Friday, November 21, 2008

Fond remembrance

by KParthasarathi 20 Nov 2008
I remember as a young boy I used to play cricket in our colony about three decades back. There was not much of vacant space except the side road. Three sticks of different heights served the duty of stumps with a brick twenty two yards away as the fourth stump. There were half a dozen boys of varying ages forming the team. Discarded tennis balls were donated by the dad of one of the boys. Two hours in the evening till the shadows lengthened were sheer thrill and joy for us. The high decibel noise and shouting were not objected to by the elders though one old gentleman Bhaskar Rao living adjacent to the playing area did not relish the game being played there. He often came out and remonstrated with us saying “you are all shouting too much and are a daily nuisance. This is not a play ground .Why don’t you go and play in the corporation ground in the next street.”
We would plead with him “Uncle, we will not shout or make noise. Please allow us to play here as older boys are playing in the corporation ground and do not allow us to enter there.”
“I don’t wish to hear all your excuses. I am not going to allow you fellows to play here. I will tell the Secretary of the colony in writing though I know his son Mukesh is also one of your gang” he said. Nevertheless he had never written spoken to the secretary and we continued playing merrily. One day Mukesh had brought his cousin an older boy. A tall and strong fellow, he hit a ball on the window of Bhaskar Rao’s flat. Luckily the ball hit the wooden frame and the glass was not broken. The old man rushed out of the flat to survey whether any damage had been done to the window. I said “Uncle, nothing has happened. It just hit the frame. We will be careful.” Without uttering one word he took the ball that was lying near him and went inside. All our pleas for the ball fell on deaf ears. When he did not open the door, I remember to have pressed the bell at regular intervals, sometimes nonstop for long duration. He came out seething in anger and exploded “You rascal, how dare you press the bell like this continuously. I will complain to your father in the evening. I have no intention of returning the ball” He slammed the door and never opened despite our shouting. The day’s play had to stop as there was no spare ball. As we dispersed I took a small stone and hit the glass of the window directly making a small hole in it .I ran away before he came out.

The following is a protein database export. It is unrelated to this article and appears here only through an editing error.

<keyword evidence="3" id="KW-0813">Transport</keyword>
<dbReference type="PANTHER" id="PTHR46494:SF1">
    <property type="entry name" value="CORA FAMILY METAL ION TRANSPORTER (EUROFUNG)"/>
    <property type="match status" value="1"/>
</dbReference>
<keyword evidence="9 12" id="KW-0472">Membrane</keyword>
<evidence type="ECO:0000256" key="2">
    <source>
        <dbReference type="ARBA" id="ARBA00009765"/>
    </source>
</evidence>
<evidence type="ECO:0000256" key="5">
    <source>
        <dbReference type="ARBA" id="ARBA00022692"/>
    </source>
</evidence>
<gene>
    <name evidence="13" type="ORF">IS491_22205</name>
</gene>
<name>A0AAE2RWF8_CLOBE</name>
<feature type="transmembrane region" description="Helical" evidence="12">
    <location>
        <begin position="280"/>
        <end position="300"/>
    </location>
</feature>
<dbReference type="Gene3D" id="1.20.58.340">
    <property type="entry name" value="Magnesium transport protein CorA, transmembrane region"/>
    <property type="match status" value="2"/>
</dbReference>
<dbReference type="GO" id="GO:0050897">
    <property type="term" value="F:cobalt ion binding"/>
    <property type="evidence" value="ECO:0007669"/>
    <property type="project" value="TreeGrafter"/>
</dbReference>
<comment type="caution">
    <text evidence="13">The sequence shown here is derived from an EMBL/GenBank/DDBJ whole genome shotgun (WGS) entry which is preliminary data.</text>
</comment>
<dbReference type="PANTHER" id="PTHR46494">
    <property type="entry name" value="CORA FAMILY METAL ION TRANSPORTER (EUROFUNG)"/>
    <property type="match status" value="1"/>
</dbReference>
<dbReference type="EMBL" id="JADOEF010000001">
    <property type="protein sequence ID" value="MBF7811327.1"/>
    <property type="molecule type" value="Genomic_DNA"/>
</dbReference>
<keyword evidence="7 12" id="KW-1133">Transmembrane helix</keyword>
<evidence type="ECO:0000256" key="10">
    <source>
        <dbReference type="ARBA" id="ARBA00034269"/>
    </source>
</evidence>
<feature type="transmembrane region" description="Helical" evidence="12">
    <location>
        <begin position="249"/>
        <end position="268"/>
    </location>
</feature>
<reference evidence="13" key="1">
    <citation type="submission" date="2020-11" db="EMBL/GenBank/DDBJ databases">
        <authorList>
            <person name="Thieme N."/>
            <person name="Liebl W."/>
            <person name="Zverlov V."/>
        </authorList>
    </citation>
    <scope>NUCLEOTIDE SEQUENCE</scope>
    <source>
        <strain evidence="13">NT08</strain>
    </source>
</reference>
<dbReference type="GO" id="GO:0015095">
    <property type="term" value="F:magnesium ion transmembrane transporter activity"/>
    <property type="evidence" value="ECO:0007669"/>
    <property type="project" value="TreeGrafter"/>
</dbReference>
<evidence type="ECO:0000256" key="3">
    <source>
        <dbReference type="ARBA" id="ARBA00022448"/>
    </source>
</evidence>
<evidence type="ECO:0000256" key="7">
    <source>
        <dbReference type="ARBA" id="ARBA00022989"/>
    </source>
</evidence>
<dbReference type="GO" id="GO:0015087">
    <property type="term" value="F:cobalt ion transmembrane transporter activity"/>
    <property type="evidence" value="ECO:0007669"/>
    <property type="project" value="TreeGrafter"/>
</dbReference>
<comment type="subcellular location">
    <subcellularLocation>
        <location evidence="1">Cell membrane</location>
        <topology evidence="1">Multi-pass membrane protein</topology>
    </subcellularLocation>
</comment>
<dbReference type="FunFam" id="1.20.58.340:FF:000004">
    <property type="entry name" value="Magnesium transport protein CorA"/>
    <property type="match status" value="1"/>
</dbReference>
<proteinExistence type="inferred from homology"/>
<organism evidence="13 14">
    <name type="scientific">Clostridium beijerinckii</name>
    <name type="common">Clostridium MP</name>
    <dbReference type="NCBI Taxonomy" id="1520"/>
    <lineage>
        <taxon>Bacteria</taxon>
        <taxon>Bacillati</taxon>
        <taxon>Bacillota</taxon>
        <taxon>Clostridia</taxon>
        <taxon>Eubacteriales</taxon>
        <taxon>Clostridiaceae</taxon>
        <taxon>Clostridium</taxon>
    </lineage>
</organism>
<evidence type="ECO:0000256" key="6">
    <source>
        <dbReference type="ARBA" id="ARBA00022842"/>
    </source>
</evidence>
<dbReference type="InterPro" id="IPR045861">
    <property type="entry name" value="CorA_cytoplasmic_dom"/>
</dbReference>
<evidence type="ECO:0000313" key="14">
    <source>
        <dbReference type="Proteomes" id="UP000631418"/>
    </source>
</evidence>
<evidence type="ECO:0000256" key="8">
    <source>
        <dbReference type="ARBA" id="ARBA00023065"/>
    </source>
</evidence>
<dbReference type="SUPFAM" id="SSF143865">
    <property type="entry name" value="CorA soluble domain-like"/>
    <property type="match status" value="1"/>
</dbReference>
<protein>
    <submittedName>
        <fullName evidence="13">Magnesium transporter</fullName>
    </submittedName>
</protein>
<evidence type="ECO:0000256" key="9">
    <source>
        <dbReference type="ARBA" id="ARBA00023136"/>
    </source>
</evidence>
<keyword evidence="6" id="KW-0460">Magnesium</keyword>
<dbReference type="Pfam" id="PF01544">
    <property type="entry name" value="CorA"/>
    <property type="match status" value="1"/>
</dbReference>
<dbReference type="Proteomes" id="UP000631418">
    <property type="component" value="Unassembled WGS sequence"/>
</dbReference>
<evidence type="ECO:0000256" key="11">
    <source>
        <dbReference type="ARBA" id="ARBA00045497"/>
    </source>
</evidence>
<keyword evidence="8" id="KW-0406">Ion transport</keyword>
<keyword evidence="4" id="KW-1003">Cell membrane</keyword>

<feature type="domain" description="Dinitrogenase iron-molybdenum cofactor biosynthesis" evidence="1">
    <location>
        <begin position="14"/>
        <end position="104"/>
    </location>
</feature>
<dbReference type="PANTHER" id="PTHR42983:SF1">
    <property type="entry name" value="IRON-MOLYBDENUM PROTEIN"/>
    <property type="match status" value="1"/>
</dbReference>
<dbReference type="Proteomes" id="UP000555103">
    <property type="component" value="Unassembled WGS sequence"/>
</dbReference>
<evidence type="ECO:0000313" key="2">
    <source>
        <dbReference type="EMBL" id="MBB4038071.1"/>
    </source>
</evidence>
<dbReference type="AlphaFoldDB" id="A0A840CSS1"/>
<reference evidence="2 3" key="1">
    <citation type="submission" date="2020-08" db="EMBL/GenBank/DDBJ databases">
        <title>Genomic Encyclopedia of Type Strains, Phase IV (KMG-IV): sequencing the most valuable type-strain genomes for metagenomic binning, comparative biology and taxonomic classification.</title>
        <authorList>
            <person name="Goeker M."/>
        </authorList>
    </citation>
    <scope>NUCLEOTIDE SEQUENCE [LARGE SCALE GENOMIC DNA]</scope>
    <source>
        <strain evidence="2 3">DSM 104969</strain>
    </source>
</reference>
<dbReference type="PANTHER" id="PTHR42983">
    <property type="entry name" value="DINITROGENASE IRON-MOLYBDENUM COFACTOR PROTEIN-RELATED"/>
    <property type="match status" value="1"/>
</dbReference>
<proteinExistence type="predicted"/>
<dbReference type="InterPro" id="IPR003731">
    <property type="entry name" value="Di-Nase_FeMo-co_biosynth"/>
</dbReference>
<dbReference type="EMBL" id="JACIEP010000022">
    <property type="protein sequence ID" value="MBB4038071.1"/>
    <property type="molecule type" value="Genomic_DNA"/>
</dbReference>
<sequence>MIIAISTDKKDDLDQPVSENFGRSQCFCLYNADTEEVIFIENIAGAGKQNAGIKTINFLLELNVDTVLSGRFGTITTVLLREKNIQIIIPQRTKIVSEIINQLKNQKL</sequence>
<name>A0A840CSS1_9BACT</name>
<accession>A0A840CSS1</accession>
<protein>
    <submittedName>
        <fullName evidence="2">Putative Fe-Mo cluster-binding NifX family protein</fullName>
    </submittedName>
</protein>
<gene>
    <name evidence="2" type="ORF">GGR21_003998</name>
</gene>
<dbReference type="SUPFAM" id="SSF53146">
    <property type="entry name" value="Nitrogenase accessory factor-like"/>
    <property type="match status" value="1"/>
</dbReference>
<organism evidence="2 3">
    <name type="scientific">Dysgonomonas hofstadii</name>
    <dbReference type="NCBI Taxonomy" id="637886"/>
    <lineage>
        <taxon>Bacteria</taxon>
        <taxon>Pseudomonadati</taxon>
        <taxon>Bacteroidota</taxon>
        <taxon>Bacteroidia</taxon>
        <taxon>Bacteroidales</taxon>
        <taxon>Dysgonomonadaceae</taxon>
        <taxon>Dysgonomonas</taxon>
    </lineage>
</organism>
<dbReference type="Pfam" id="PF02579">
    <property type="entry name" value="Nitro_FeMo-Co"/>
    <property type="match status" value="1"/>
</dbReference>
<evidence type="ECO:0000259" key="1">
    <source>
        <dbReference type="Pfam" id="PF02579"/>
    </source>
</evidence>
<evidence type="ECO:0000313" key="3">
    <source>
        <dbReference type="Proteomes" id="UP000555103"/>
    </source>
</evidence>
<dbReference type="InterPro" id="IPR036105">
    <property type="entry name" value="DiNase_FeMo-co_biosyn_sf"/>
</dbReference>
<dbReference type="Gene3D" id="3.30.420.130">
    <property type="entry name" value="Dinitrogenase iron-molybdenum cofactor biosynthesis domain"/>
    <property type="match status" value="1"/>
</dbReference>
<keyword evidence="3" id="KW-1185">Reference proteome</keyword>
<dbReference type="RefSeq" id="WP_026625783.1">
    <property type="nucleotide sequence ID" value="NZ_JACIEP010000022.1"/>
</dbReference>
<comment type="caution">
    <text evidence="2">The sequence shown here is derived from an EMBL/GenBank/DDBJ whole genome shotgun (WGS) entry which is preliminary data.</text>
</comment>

I was a bit scared that the old man would catch me the next day. But surprisingly we found the ball lying on the ground and he never came out to make noise about the window pane. . When there was no mention of the broken glass even when I crossed him on the way to my school, I felt guilty. I could not return his smile and instead I hung my head in shame. His stony silence about the incident made me all the more uncomfortable. When I told about my rash behaviour in anger that day and how I broke the glass to my mom, she said that Rao had lost the only son of my age some years ago while playing cricket. When he was fielding at close quarters, it appeared the ball hit him on his head near the brow and the poor boy died the same night. My mom felt that It was basically the fear of likely injury to youngsters that made him paranoid about cricket. I could not sleep that night. I had saved about two hundred rupees from the gifts for my birthday. The first thing in the morning I did was to go to his house and fall at his feet. He lifted me up and said with a smile “Raju, why are you prostrating? Any examination today or birthday for you?” He saw me crying and asked hugging me “What happened? Why are you crying? Tell me.”In sobbing tones I remember to have said “Uncle, you must pardon me. I was the wretch who broke the wndow that day in anger when you did not return the ball. Here is two hundred rupees that I had saved that would cover the cost of putting a new glass. Please accept it. I never realised why you did not like us playing cricket till mom told me last evening. Until you forgive me, I cannot look straight into your eyes.”
“Wait a minute” he said and came back with a new cricket bat.”This was bought by my son a week before he had the tragic accident. I am not against cricket when played with protective gear. Take this bat, I gift it to you as it can be put to better use than being an article of memory. Here is the money you gave me. I knew you had broken it. But I have left the door deliberately unrepaired as it would make you all play carefully. “
I remember fondly even after about thirty years the kindly face that taught me a lesson on forgiveness and magnanimity.

1 comment:

  1. Fond remembrance indeed. These acts of understanding and magnanimity make life worth living. Well-written, KP.